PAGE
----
As difficult as forging an agreement will be, there is considerable value in having clarified what stands in the way. It would be as grave a mistake to underestimate how far the negotiators have come as it would be to overestimate their chances of success. Obstacles notwithstanding, there is a credible path to an agreement. It would require for Iran to postpone its plans for industrial-scale enrichment while the P5+1 countenances controlled growth of that program and clearly defines target dates for a phased lifting of sanctions.

Now that the fog has receded, the parties should move ahead quickly. The positive momentum will soon fade, and with it, the chances for a peaceful resolution of this protracted crisis.

Istanbul/Vienna/Brussels, 10 December 2014

Iranians in Tehran protest against the killing of Iranian Revolutionary Guards' Quds Force commander Qassem Soleimani in a U.S. air strike in Iraq. 3 January 2020. AFP/Fatemeh Bahrami

A Perilous Turning Point in the U.S.-Iran Confrontation

With the assassination of Iranian General Qassem Soleimani, the U.S.-Iran standoff has shifted from attrition toward open conflict. Tehran will retaliate – the only question is how – prompting another response from Washington. Allies of both should intercede to stop the exchange from spinning out of control.

The killing by the U.S. of Qassem Soleimani, the head of Iran’s Islamic Revolutionary Guards Corps Quds Force, marks a dramatic turning point. Soleimani had been in Washington’s crosshairs for many years, and successive U.S. presidents could likely have ordered his assassination in the past. That they chose not to do so suggests that they worried the costs would outweigh the benefits. With his decision, President Donald Trump is making clear that he abides by a different calculus: that, given the vast power imbalance, Iran has far more to fear from war than does the U.S. The strike that killed the Iranian general along with others – notably Abu Mahdi al-Muhandis, a senior commander of the pro-Iranian Iraqi Shiite militia – was, in accordance with this view, meant as a deterrent to further Iranian attacks.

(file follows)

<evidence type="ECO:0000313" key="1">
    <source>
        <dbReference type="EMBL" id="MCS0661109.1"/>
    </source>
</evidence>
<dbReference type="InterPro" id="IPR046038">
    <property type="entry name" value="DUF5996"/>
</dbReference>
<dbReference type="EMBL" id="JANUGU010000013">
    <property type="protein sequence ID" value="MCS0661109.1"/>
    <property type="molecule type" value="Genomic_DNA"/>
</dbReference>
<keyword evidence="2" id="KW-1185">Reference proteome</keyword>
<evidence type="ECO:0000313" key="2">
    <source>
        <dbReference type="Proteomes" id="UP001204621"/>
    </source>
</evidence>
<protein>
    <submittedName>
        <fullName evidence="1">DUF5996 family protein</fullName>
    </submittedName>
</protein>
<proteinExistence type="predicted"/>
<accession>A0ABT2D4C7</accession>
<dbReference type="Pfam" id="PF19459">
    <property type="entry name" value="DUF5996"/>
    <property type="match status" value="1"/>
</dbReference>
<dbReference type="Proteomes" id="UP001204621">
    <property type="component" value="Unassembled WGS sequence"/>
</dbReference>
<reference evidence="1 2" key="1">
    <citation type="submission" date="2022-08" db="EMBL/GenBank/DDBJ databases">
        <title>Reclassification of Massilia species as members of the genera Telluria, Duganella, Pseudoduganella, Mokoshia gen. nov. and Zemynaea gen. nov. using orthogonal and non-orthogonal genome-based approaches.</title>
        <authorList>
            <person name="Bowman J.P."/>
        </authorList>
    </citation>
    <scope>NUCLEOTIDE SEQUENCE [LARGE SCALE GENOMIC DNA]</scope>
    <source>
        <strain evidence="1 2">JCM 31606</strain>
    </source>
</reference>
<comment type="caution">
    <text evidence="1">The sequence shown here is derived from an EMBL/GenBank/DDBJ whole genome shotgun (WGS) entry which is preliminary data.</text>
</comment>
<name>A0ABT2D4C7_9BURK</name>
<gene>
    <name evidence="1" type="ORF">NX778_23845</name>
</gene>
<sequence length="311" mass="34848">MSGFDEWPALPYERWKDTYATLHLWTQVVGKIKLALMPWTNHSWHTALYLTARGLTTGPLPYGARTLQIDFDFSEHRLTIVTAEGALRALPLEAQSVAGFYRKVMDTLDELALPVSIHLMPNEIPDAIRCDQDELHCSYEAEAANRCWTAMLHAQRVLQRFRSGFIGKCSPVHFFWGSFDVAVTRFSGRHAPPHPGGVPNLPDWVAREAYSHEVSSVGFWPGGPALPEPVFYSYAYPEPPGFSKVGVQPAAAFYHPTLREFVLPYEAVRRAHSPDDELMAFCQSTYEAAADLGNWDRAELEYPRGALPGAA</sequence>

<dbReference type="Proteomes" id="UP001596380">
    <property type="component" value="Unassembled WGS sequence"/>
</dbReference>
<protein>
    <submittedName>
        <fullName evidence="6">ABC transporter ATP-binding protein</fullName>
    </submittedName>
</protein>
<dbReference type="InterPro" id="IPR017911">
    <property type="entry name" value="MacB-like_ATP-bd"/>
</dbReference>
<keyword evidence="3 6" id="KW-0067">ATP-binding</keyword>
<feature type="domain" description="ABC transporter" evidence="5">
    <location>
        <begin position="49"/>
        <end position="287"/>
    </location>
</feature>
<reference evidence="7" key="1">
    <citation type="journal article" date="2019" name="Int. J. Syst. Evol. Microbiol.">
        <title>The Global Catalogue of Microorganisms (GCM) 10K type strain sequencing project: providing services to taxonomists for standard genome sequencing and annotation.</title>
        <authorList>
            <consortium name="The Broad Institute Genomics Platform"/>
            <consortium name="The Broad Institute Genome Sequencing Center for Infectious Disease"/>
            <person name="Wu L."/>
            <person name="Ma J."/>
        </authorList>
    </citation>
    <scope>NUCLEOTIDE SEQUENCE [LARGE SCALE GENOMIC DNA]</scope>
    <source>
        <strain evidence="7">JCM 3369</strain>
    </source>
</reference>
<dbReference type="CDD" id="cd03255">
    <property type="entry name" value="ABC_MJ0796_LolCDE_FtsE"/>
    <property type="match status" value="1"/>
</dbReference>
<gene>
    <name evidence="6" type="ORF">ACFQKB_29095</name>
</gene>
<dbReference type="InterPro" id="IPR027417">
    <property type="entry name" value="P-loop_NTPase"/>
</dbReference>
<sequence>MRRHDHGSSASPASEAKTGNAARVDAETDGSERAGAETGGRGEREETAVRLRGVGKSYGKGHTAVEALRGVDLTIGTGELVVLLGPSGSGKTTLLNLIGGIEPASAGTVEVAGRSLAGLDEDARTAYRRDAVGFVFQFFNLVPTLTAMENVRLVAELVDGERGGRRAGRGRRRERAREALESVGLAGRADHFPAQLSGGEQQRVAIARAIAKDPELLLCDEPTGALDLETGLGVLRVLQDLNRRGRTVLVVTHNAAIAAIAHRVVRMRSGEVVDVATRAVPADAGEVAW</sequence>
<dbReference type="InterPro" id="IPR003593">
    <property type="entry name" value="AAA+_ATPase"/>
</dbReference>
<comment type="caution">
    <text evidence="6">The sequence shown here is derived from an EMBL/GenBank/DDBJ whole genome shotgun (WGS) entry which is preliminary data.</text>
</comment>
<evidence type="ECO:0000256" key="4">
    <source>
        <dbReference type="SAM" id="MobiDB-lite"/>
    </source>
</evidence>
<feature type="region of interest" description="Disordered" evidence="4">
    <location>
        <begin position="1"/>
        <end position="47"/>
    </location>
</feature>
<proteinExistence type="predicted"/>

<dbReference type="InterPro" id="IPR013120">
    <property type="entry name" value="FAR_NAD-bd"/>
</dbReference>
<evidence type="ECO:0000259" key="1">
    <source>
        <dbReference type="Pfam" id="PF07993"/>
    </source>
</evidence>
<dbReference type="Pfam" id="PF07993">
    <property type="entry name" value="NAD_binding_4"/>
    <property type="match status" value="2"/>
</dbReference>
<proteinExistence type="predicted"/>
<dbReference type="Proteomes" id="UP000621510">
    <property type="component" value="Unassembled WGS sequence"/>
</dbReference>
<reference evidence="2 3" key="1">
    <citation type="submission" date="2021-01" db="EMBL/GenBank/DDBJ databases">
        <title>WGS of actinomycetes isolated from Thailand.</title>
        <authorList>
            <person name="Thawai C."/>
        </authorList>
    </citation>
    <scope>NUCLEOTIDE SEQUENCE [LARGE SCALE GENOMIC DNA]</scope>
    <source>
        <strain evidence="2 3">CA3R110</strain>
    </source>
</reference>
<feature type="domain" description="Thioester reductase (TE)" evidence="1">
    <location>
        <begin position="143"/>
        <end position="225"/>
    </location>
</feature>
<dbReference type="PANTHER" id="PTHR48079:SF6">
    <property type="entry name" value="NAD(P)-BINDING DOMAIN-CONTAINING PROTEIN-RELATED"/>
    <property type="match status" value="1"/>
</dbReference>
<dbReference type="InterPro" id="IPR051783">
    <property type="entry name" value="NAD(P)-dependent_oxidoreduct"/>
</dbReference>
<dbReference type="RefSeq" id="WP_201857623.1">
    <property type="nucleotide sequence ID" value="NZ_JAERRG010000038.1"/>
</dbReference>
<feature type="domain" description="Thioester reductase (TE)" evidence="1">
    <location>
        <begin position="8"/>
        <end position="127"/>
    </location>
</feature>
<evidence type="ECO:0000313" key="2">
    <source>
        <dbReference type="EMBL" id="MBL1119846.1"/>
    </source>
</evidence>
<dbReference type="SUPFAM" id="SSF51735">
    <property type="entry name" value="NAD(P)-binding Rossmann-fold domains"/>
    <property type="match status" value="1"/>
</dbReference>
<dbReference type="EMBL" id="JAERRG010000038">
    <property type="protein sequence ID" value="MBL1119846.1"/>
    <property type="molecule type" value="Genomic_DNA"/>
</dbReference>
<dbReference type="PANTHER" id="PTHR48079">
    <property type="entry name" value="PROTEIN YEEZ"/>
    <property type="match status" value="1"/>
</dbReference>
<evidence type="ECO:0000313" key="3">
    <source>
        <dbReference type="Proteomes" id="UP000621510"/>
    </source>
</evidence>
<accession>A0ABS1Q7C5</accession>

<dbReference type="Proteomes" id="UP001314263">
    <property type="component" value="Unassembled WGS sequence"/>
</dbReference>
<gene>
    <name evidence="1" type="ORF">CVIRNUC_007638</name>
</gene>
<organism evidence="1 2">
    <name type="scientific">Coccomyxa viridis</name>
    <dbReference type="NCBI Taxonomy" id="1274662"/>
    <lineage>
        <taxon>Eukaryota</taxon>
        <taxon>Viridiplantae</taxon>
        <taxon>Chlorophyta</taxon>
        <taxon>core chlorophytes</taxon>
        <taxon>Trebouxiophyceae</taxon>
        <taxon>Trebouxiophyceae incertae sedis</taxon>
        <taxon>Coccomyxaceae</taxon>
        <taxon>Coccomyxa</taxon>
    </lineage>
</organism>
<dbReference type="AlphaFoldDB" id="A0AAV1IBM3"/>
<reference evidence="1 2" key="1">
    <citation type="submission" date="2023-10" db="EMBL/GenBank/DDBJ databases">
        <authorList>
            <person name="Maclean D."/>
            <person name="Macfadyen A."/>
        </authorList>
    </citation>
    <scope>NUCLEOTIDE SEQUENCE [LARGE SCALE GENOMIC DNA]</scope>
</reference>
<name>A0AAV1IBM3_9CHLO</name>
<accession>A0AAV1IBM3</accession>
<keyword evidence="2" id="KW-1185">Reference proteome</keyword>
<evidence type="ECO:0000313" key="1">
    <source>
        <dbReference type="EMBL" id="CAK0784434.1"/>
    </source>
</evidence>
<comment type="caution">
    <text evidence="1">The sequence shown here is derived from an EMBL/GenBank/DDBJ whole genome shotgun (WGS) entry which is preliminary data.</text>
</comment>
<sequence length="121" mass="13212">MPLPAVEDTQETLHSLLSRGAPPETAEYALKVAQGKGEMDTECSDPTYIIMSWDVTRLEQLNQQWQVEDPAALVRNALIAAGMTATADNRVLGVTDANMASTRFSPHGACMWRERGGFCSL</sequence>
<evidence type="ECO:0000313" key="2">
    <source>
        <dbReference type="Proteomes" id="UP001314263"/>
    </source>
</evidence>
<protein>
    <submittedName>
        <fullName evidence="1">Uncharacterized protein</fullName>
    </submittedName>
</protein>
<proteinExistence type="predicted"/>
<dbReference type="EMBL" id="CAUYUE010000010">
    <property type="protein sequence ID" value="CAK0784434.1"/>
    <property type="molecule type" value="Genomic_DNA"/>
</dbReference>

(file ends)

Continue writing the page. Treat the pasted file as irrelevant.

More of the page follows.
It is almost certain to be anything but. Iran may fear U.S. retaliation, but it fears projecting that fear even more. From its perspective, it cannot allow what it views as a declaration of war to remain unanswered. It will respond and now must decide whether its reaction will be direct or through the array of proxies and allied forces Soleimani helped build; immediate or deferred; in Iraq or elsewhere – in the Gulf, Syria or beyond. The U.S. presence in Iraq, already shaky after the 29 December strike that killed two dozen members of a pro-Iranian Iraqi militia, is now hanging by a thread; the Trump administration may decide to depart preemptively rather than be forced to leave on Baghdad’s orders. The truce in Yemen between Saudi Arabia and Iran-backed Huthi fighters also is in greater jeopardy. Watch in particular for Iran’s announcement of its next steps on the nuclear front, taken in response to Washington’s violation of the 2015 deal. A serious step on 6 January had been predicted; in all likelihood, it just got far more serious.